Let's Talk About Art: A bridge between community and art
May 1, 2012 1:00 PM
Artist Sheila Klein took part in the creation of a new pedestrian bridge linking Ellsworth Avenue's shopping district and East Liberty's Eastside.
By Paige Ilkhanipour Marketing director, Pittsburgh Glass Center
This is a biweekly series about art and artists in the region. Pittsburgh Filmmakers/Pittsburgh Center for the Arts serves the community through arts education, exhibitions and artist resources.
There's a new bridge in town -- and it's dazzling.
A project of the Urban Redevelopment Authority of Pittsburgh and East Liberty Development Inc., the pedestrian bridge connects Ellsworth Avenue's shopping district with East Liberty's Eastside.
It is equal parts fun, function and art, thanks to artist Sheila Klein, who was selected to create atmosphere and add elements of surprise and delight to the bridge. Born in Pittsburgh and now living in the Pacific Northwest, Ms. Klein has created high-profile public art installations both nationally and internationally.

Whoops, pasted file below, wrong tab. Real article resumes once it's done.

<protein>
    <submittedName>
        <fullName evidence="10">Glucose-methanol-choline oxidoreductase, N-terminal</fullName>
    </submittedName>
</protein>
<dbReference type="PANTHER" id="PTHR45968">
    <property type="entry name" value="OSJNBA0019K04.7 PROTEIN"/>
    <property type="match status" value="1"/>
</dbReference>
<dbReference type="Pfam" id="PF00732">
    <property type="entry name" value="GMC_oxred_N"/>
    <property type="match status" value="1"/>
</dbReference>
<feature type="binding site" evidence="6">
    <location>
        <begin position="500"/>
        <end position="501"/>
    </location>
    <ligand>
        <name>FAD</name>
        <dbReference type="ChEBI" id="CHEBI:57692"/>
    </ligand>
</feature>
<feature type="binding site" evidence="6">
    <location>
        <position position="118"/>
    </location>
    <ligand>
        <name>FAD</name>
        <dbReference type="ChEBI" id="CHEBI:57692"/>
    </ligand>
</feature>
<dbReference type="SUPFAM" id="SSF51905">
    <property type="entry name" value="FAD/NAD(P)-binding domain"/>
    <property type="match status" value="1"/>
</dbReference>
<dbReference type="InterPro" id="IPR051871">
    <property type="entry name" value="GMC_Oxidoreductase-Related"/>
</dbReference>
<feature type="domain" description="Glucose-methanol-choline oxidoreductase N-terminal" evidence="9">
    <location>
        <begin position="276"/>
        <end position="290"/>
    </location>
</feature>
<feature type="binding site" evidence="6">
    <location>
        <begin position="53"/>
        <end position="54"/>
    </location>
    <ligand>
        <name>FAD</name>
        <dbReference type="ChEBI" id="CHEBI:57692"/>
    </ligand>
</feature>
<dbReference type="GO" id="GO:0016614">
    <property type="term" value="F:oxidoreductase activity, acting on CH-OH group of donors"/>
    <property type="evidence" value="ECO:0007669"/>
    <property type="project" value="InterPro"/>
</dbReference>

"I wanted the experience of walking across the bridge to be one of civilized surprise -- dramatic and formal, yet playful and functional," she said.
For this project, Ms. Klein's inspiration came from childhood memories of Kennywood.
"I remember a whale with a squishy tongue that you walked into. Being inside the whale was special and exciting. I thought of the bridge like that," she said.
Several organizations worked together to complete the bridge. The engineers were focused on infrastructure and safety, not creating a work of art.
"It was the first time I've ever worked with an artist," said Charles Miller, senior project engineer at the URA. "I'm used to putting in sewer lines, not the fine details. It was a learning process, and I developed a new perspective that will carry over into future jobs."
Ms. Klein sought Pittsburgh Glass Center's expertise on how to create -- by hand -- thousands of glass "sequins" that adorn the bridge. They sparkle in sunlight or moonlight.
"We make one-of-a-kind works of art, not production items. It was challenging and inspiring to see how a community project like this could motivate and unite our artists," said Heather McElwee, the glass center's executive director.
Ms. Klein took many art classes growing up in Pittsburgh that helped her develop a unique view of the world. She believes that artists make great problem solvers because they are resourceful and by nature think outside the box. To learn more about her, visit her website, www.sheilaklein.com.
The Pittsburgh Glass Center and Pittsburgh Filmmakers/Pittsburgh Center for the Arts offer art classes for the community. They collaborate frequently on programming and administration. Visit www.pittsburgharts.org and www.pittsburghglasscenter.org for more details.